Michelle Jones, a Ph.D. candidate at N.Y.U., was released from prison in August after serving 20 years in an Indiana prison for the murder of her 4-year-old son. She very nearly was accepted into Harvard’s graduate program. In a sympathetic story in the New York Times, we learn that she rejected at the last minute.
Jones, 45, became a published scholar of American history while she was serving her time and led a team of inmates that produced what was judged to be the Indiana Historical Society’s best research project last year.Jones also wrote several dance compositions and historical plays, one of which is slated to open at an Indianapolis theater in December.
Jones was chosen to be one of 18 successful applicants to Harvard University’s history graduate program. However, Harvard’s administration overturned Jones’s admission after some professors raised concerns that she had minimized the murder of her son in the application process. I wouldn’t be surprised; it’s an ugly story.
After. Jones got pregnant at 14, her mother beat her in the stomach with a 2×4. In a statement accompanying her Harvard application, Jones said she suffered a breakdown after years of abandonment and domestic violence, causing her to abuse her own son, Brandon Sims. The boy died in 1992, and his body was never found. Jones admitted that she had secretly buried him, never notifying the police or Brandon’s father that he had died. At her murder trial,. Jones’ friend testified that she confessed to beating Brandon then leaving him alone for days in their apartment, until he died. Sentenced to 50 years in prison, Jones was released thirty years early based on her good behavior and scholarship.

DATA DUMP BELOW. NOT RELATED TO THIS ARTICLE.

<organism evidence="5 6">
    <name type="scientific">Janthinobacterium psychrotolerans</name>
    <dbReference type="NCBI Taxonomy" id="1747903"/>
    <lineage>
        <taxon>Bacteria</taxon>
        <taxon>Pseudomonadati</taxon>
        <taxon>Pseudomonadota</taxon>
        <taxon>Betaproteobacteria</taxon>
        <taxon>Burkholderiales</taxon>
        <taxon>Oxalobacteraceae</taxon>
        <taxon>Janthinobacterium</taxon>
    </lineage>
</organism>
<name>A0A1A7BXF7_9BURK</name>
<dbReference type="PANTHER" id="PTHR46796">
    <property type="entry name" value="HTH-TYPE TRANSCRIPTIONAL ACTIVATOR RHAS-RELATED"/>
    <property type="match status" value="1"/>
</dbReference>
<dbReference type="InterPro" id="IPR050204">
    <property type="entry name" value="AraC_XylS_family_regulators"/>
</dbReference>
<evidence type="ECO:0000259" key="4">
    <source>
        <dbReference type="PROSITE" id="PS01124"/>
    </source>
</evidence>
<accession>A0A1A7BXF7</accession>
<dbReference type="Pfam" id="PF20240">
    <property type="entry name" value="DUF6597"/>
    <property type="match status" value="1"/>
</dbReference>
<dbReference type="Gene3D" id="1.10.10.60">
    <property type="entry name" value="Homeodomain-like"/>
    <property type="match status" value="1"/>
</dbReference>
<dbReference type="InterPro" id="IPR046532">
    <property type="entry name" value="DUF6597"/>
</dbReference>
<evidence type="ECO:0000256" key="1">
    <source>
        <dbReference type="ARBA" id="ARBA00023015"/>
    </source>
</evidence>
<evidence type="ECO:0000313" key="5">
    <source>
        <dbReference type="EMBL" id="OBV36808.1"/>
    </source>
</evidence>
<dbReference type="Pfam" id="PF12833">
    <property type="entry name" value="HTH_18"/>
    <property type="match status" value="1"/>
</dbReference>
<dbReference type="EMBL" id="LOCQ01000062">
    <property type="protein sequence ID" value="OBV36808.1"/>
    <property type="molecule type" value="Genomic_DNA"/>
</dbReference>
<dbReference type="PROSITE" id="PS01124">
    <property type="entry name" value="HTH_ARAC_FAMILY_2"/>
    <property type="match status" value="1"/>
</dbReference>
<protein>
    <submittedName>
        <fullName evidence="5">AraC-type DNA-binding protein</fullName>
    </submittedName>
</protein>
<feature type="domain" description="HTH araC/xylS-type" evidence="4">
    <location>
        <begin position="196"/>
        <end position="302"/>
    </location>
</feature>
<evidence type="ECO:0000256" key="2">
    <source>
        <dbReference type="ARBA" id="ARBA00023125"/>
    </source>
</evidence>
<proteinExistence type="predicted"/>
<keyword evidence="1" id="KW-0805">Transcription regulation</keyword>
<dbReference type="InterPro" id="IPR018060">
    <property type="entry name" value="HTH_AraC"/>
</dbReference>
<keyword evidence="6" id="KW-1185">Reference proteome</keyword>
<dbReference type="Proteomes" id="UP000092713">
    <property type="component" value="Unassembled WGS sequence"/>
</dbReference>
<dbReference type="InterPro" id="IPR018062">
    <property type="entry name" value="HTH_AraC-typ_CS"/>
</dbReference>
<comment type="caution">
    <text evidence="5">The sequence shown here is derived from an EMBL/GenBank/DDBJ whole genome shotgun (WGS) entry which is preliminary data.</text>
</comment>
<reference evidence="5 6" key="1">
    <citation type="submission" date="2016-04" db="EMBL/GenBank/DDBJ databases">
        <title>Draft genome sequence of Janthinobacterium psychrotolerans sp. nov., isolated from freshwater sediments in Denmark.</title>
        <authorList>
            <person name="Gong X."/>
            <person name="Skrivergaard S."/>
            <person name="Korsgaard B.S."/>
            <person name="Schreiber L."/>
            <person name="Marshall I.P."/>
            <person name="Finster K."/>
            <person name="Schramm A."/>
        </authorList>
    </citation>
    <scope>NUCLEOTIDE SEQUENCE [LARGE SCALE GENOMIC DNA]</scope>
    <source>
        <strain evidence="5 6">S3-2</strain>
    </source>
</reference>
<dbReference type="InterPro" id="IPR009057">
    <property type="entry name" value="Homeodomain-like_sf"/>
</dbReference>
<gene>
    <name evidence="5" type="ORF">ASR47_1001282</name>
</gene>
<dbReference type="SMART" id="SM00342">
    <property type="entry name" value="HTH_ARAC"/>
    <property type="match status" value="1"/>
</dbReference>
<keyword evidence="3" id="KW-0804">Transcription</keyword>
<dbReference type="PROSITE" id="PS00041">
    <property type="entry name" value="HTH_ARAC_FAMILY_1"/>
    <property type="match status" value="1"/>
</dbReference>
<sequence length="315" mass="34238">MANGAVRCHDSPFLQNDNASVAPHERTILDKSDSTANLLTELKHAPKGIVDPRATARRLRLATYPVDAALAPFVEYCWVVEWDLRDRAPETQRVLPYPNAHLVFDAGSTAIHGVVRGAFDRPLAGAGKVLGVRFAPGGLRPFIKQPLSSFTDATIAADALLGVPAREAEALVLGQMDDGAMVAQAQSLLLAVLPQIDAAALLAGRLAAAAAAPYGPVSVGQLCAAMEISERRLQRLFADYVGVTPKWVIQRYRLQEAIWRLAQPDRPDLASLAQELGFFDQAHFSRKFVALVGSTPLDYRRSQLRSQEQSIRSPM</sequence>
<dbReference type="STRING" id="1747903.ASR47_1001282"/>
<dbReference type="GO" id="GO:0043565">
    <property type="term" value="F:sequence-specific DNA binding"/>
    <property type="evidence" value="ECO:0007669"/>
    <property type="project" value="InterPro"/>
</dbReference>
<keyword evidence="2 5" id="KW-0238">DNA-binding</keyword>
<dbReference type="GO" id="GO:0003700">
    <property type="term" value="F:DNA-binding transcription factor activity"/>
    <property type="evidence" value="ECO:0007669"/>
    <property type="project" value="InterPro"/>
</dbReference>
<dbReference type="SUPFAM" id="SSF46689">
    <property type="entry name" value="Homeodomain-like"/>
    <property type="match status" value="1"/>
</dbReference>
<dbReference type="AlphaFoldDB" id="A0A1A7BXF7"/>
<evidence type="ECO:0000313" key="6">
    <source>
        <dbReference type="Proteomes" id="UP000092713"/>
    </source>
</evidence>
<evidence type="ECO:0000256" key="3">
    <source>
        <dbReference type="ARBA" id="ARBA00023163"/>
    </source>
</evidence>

John Stauffer, one of the two American studies professors who flagged and objected to Jones’ admission, said, “We didn’t have some preconceived idea about crucifying Michelle. But frankly, we knew that anyone could just punch her crime into Google, and Fox News would probably say that P.C. liberal Harvard gave 200 grand of funding to a child murderer, who also happened to be a minority. I mean, c’mon.” Apparently the Harvard leadership agreed. E-mails and interviews show that Harvard’s president, Drew Faust, its provost, and the deans of the graduate school vetoed the positive disposition of Jones’ application over fears of criticism by rejected applicants, conservative news outlets and parents.
Observations and Questions: Continue reading
In a newly published memoir, Sally Quinn, the famous journalist who married iconic Washington Post editor Ben Bradlee and became a D.C. society matron, then a religion columnist, reveals a lief-long obsession with mysticism and the occult. Ouija boards, pentagrams, witchcraft, charms, spells, seances, messages from the dead (like Ben), voodoo, the whole thing: Quinn writes that she has had an “epiphany” revealing that “believing in magic is as legitimate as any religion or faith.”
I’ll buy that. I wouldn’t say that the next step is an application to Hogwarts, however.
So these are the people who presume to tell Americans what to think, eh? Good to know.
But I digress. In a recent Washingtonian Magazine profile contrived to puff the release of “Finding Magic,” Bradlee’s widow says that she not only believes in hexes, she’s used them. And they work!
She reveals that, in her less mellow days, she put hexes on three people who promptly wound up having their lives ruined, or ended.
The first, cast in 1969, was spurred by old-fashioned jealousy. Some exotic beauty at a Halloween party inspired lust in Quinn’s beau at the time—and then killed herself just days after Sally cast her spell.